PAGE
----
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Professional Standards Manual

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7. New Construction

(c) Deficiencies

[12/03/2010 The following information updated]

The building contract should provide for a mechanism of identifying construction deficiencies, the date by which they must be repaired, any holdback mechanism and a dispute resolution process.

The typical deficiency provision will require that representatives of both the buyer and the seller (builder) jointly conduct a walk-through of the property prior to possession in order to identify any work that requires correction. The parties should prepare a written deficiency list at the time that this walk-through is completed, and both seller and the buyer must sign and date the list. A copy of the list should be retained by both parties.

If there is a dispute as to any particular deficiency, the contract should provide for a neutral third party to determine the extent of the deficiencies (typically an architect or engineer), the cost of repairing the deficiencies and whether or not they are satisfactorily completed.

If the builder agrees to a deficiency holdback, a licensee can use the following clause to provide for such a holdback.

Walk-Through Inspection Deficiency List Clause

The Buyer and an authorized representative of the Seller will jointly conduct a walk-through inspection of the property no later than (number of days) days before the Completion Date.

The Parties will, immediately after completion of the walk-through inspection, complete a deficiency list of mutually agreed upon items that are to be remedied by the Seller (the “Deficiency List”). The Deficiency List, which will form part of the contract will identify the deficiencies and include a mutually agreed upon value for each of the deficiencies to be remedied. Both parties will sign, date and retain a copy of the Deficiency List. The quality of work and materials used to correct the deficiencies will be equal to or better than that of the surrounding construction.

In the event that the deficiencies are not rectified (number of days) days prior to the Completion Date, the Buyer’s conveyancer will hold back from the sale proceeds the amount specified for any uncorrected deficiency until all the deficiencies specified on the Deficiency List are completed, and will place this holdback in the Buyer’s conveyancer’s trust account.

The Seller agrees that if the conveyance of the Property has completed and any of the specified deficiencies have not been corrected, the Buyer’s conveyancer will retain the specified holdback until the Seller corrects the deficiencies, which shall not be later than (number of days) days after the Completion Date. The Seller agrees that if the deficiencies have not been corrected by the later date, the Buyer’s conveyancer may release the balance of holdback to the Buyer and the Buyer may correct the deficiencies himself/herself.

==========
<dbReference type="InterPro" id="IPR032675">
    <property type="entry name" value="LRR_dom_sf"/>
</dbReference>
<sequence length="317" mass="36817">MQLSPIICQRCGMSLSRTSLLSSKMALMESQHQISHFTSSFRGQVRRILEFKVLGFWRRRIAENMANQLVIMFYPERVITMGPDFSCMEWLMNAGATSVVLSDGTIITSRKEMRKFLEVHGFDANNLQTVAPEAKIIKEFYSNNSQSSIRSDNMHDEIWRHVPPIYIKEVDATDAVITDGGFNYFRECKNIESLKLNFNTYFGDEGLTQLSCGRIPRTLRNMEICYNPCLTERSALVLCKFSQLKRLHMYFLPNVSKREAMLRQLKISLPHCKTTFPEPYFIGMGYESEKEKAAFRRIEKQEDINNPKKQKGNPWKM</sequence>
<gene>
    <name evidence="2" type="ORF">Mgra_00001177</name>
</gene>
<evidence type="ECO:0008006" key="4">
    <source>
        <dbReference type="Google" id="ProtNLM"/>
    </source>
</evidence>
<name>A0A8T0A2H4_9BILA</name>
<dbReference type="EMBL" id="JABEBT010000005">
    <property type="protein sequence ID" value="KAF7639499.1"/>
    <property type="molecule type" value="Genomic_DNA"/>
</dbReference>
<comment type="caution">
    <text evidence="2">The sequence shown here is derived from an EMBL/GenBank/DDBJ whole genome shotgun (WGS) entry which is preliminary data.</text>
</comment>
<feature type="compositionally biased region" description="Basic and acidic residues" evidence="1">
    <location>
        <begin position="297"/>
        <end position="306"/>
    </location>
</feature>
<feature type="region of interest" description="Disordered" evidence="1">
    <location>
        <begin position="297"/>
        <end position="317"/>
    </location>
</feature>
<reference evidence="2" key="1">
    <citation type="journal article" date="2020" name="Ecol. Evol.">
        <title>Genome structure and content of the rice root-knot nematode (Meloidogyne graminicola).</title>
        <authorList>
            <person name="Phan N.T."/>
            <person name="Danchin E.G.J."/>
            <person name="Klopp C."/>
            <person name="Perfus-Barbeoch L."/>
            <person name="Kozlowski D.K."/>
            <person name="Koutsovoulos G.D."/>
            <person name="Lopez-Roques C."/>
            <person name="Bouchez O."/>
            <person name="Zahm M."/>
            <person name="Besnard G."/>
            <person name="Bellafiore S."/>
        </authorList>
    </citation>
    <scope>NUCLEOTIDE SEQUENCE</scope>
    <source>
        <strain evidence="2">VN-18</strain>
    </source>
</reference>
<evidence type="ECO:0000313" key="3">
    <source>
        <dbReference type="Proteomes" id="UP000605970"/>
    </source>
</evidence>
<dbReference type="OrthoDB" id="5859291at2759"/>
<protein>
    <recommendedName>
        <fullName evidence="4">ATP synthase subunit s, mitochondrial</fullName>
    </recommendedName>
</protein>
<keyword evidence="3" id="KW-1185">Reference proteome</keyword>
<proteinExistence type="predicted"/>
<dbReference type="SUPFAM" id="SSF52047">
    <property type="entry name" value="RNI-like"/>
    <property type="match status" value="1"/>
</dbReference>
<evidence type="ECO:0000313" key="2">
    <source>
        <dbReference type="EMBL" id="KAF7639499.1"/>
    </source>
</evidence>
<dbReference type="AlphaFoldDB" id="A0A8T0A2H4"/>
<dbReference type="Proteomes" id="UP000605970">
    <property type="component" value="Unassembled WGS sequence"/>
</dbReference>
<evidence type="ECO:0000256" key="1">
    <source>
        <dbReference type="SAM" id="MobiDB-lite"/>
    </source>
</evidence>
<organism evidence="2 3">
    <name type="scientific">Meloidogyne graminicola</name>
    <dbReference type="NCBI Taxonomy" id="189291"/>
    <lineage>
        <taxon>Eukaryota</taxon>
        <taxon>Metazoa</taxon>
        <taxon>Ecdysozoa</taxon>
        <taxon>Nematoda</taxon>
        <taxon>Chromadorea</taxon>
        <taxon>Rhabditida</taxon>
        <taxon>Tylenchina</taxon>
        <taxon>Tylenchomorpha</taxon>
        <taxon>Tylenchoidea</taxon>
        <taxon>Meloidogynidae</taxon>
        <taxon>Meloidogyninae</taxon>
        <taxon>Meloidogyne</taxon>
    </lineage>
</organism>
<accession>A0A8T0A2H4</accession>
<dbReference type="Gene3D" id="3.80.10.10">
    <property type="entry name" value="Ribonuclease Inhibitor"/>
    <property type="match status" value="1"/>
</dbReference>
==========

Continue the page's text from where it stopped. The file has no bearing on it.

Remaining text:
Any dispute concerning the identification and pricing of deficiencies, the rectification of the deficiencies, and release of the holdback will be settled by _________________ [or the following alternative language: “arbitration under the British Columbia Commercial Arbitration Act” at the expense of (the Buyer, the Seller, or both)]

* The Homeowner Protection Office has outlined a number of additional methods for resolving disputes, including mediation, arbitration and litigation. For owners of homes that are required to have new home warranty insurance under the Homeowner Protection Act (homes built by licensed residential builders with building permits applied for on or after July 1, 1999), a mandatory mediation process has been set up. Owners who are in a dispute with their home warranty insurance providers can compel them to mediation. In addition, the Notice to Mediate (Residential Construction) Regulation allows any party to a Supreme Court action involving a residential construction dispute to compel the other parties of the dispute to a structured mediation session. Both mediation processes are performed independently of the HPO. For further information, refer to the HPO website at www.hpo.bc.ca. 

A well drafted deficiency holdback clause will provide a dispute resolution mechanism for any dispute that arises between the parties. If the deficiencies are not corrected in accordance with the deficiency clause, the clause will typically provide that the buyer may (but not must) elect to use any retained deficiency holdback to cure the defects. Alternatively they may refer the matter to the designated arbitrator (if one is designated in the deficiency clause) or if the clause simply refers to the Commercial Arbitration Act, they may start the process of invoking that Act and choosing an arbitrator. Or they may elect to sue the seller/builder for breach of contract if arbitration is not provided for or if the arbitration clause allows for such actions. If there is a new home warranty provided as part of the transaction, the buyer may also pursue a claim through the new home warranty provider. In any case, the parties should be referred to their respective legal advisers if such a dispute arises.